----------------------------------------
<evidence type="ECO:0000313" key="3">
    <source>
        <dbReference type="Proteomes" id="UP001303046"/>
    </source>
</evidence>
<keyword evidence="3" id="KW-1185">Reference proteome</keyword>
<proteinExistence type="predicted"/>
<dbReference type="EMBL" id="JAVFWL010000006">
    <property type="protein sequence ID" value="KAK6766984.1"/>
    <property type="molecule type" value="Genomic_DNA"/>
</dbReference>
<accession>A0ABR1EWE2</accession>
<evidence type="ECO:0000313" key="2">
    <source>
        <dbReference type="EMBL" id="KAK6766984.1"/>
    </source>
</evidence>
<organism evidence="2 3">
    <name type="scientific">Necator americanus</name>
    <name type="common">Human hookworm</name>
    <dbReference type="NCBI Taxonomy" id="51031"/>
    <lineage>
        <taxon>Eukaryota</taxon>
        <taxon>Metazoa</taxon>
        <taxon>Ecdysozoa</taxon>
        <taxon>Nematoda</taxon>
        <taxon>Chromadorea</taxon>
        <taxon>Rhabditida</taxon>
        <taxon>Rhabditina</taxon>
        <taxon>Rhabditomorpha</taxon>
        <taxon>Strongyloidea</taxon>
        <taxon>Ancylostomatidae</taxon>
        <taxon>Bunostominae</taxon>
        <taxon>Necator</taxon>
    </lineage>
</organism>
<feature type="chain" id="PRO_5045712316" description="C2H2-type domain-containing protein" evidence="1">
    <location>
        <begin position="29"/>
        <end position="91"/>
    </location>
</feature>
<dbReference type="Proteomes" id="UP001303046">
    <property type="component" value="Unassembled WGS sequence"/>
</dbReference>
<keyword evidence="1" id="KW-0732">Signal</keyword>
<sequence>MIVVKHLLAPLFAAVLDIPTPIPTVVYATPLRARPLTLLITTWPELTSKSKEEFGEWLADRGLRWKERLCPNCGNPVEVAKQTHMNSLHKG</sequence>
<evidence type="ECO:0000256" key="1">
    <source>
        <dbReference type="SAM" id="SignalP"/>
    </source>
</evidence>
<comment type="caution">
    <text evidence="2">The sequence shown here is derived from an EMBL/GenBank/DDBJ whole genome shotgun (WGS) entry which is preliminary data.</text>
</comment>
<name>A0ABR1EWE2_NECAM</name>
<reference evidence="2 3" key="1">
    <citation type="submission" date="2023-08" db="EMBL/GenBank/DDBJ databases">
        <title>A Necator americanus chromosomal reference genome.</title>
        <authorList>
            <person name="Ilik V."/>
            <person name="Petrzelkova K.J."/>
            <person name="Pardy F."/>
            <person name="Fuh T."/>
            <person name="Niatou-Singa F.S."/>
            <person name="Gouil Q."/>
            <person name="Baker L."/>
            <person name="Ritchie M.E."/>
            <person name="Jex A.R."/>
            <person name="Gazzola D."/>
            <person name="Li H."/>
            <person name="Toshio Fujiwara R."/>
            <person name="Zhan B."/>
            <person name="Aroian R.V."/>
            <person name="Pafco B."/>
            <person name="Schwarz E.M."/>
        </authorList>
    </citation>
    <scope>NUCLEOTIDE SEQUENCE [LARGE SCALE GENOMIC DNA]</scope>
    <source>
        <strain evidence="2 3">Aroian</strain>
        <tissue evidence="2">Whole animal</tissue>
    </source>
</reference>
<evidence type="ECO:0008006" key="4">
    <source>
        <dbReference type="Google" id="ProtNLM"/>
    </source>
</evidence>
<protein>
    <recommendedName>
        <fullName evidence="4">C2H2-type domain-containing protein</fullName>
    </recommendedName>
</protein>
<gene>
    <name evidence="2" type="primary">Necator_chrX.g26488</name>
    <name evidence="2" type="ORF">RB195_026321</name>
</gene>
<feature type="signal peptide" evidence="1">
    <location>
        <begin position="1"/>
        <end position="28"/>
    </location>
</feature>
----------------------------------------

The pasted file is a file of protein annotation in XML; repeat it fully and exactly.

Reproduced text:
<evidence type="ECO:0000313" key="3">
    <source>
        <dbReference type="Proteomes" id="UP001303046"/>
    </source>
</evidence>
<keyword evidence="3" id="KW-1185">Reference proteome</keyword>
<proteinExistence type="predicted"/>
<dbReference type="EMBL" id="JAVFWL010000006">
    <property type="protein sequence ID" value="KAK6766984.1"/>
    <property type="molecule type" value="Genomic_DNA"/>
</dbReference>
<accession>A0ABR1EWE2</accession>
<evidence type="ECO:0000313" key="2">
    <source>
        <dbReference type="EMBL" id="KAK6766984.1"/>
    </source>
</evidence>
<organism evidence="2 3">
    <name type="scientific">Necator americanus</name>
    <name type="common">Human hookworm</name>
    <dbReference type="NCBI Taxonomy" id="51031"/>
    <lineage>
        <taxon>Eukaryota</taxon>
        <taxon>Metazoa</taxon>
        <taxon>Ecdysozoa</taxon>
        <taxon>Nematoda</taxon>
        <taxon>Chromadorea</taxon>
        <taxon>Rhabditida</taxon>
        <taxon>Rhabditina</taxon>
        <taxon>Rhabditomorpha</taxon>
        <taxon>Strongyloidea</taxon>
        <taxon>Ancylostomatidae</taxon>
        <taxon>Bunostominae</taxon>
        <taxon>Necator</taxon>
    </lineage>
</organism>
<feature type="chain" id="PRO_5045712316" description="C2H2-type domain-containing protein" evidence="1">
    <location>
        <begin position="29"/>
        <end position="91"/>
    </location>
</feature>
<dbReference type="Proteomes" id="UP001303046">
    <property type="component" value="Unassembled WGS sequence"/>
</dbReference>
<keyword evidence="1" id="KW-0732">Signal</keyword>
<sequence>MIVVKHLLAPLFAAVLDIPTPIPTVVYATPLRARPLTLLITTWPELTSKSKEEFGEWLADRGLRWKERLCPNCGNPVEVAKQTHMNSLHKG</sequence>
<evidence type="ECO:0000256" key="1">
    <source>
        <dbReference type="SAM" id="SignalP"/>
    </source>
</evidence>
<comment type="caution">
    <text evidence="2">The sequence shown here is derived from an EMBL/GenBank/DDBJ whole genome shotgun (WGS) entry which is preliminary data.</text>
</comment>
<name>A0ABR1EWE2_NECAM</name>
<reference evidence="2 3" key="1">
    <citation type="submission" date="2023-08" db="EMBL/GenBank/DDBJ databases">
        <title>A Necator americanus chromosomal reference genome.</title>
        <authorList>
            <person name="Ilik V."/>
            <person name="Petrzelkova K.J."/>
            <person name="Pardy F."/>
            <person name="Fuh T."/>
            <person name="Niatou-Singa F.S."/>
            <person name="Gouil Q."/>
            <person name="Baker L."/>
            <person name="Ritchie M.E."/>
            <person name="Jex A.R."/>
            <person name="Gazzola D."/>
            <person name="Li H."/>
            <person name="Toshio Fujiwara R."/>
            <person name="Zhan B."/>
            <person name="Aroian R.V."/>
            <person name="Pafco B."/>
            <person name="Schwarz E.M."/>
        </authorList>
    </citation>
    <scope>NUCLEOTIDE SEQUENCE [LARGE SCALE GENOMIC DNA]</scope>
    <source>
        <strain evidence="2 3">Aroian</strain>
        <tissue evidence="2">Whole animal</tissue>
    </source>
</reference>
<evidence type="ECO:0008006" key="4">
    <source>
        <dbReference type="Google" id="ProtNLM"/>
    </source>
</evidence>
<protein>
    <recommendedName>
        <fullName evidence="4">C2H2-type domain-containing protein</fullName>
    </recommendedName>
</protein>
<gene>
    <name evidence="2" type="primary">Necator_chrX.g26488</name>
    <name evidence="2" type="ORF">RB195_026321</name>
</gene>
<feature type="signal peptide" evidence="1">
    <location>
        <begin position="1"/>
        <end position="28"/>
    </location>
</feature>